COOROY'S Linda Hanson is a mother of three and former Uniting Church minister on a mission to halve global poverty by 2015.
She will be among 300 committed advocates who will attend the Voices for Justice in Canberra.
And federal Member for Wide Bay Warren Truss already has agreed to listen.
Ms Hanson, a letter writer for the Micah Challenge campaign in the past, is deeply interested in equality and not afraid to mix her ideals with the pragmatic world of politics.
"When I found out that no one was going (to the September 15-18 event) from Wide Bay, I asked my husband and he agreed, so he will be minding the kids for four days," Ms Hanson said.
"My kids have access to clean drinking water, food and a roof over their head so I wanted to get involved in helping end world poverty, especially since the campaign has been effective over the past five years."
Ms Hanson said the Voices for Justice would urge the nation's leaders to turn their good intentions into action and finish what the government started when Australia signed on to the UN Millennium Declaration, to release people from extreme poverty, in 2000.
The former minister, who is now a stay-at-home mum caring for her children aged between three and nine, said with three years to go until the target date for achieving the eight Millennium Development Goals, campaigners will seek to keep poverty alleviation high on the political agenda in the lead up to next year's federal election.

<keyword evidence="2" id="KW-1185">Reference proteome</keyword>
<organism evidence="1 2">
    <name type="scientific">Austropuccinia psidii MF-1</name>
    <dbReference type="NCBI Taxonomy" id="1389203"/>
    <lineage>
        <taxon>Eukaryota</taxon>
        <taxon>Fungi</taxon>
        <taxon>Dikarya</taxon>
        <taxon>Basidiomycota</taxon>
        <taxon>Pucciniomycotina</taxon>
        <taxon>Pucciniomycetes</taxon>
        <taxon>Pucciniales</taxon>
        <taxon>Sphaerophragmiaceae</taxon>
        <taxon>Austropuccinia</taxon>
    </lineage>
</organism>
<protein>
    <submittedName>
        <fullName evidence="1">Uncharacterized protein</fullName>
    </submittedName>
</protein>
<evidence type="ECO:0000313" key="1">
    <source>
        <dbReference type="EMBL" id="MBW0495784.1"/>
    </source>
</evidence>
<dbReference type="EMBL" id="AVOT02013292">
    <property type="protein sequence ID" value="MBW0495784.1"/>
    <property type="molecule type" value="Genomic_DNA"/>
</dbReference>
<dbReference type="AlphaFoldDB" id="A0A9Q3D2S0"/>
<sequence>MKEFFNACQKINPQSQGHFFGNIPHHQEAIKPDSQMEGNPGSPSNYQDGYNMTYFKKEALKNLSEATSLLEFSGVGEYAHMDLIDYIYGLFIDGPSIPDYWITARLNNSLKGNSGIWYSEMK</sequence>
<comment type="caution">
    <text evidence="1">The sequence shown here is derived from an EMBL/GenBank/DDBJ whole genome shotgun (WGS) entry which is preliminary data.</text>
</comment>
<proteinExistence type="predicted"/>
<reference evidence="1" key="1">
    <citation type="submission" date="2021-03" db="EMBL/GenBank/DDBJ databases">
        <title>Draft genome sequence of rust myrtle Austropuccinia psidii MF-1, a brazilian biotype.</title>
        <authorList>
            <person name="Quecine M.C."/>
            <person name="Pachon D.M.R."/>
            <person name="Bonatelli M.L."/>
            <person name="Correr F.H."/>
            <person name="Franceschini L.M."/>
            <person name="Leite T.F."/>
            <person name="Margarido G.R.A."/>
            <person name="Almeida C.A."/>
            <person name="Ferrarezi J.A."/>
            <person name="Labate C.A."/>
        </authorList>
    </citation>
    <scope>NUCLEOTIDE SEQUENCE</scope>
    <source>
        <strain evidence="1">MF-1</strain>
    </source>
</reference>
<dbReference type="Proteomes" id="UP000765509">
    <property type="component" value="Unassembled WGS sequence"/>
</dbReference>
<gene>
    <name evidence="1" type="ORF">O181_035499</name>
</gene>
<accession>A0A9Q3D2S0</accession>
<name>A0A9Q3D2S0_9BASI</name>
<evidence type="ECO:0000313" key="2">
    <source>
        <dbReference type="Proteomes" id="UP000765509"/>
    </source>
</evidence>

"A lot of people aren't aware that significant progress has been made in the past 20 years towards lifting people out of poverty," Ms Hanson said.
"The international goal to halve the proportion of people without access to clean drinking water has already been reached ahead of schedule.
"This is just one example of the difference we can make when people all over the world join together for a common cause.
"We know we have the ability to decrease suffering and poverty but we are only part-way through the work."
"In a world where more than seven million children still die before their fifth birthday each year from preventable causes, we can and should do more.
"I'm going to Canberra because I want our leaders to know that Australians are committed to finishing what we started."
Ms Hanson said she was delighted when Mr Truss's office responded in a day, agreeing for the MP and Nationals leader to meet her and hear what she had to say.
"It will be a privilege to represent the electorate of Wide Bay and speak out for those who aren't able to speak for themselves," she said.
"We'll be telling our politicians that people from the Sunshine Coast really care about our global neighbours who are suffering in poverty."
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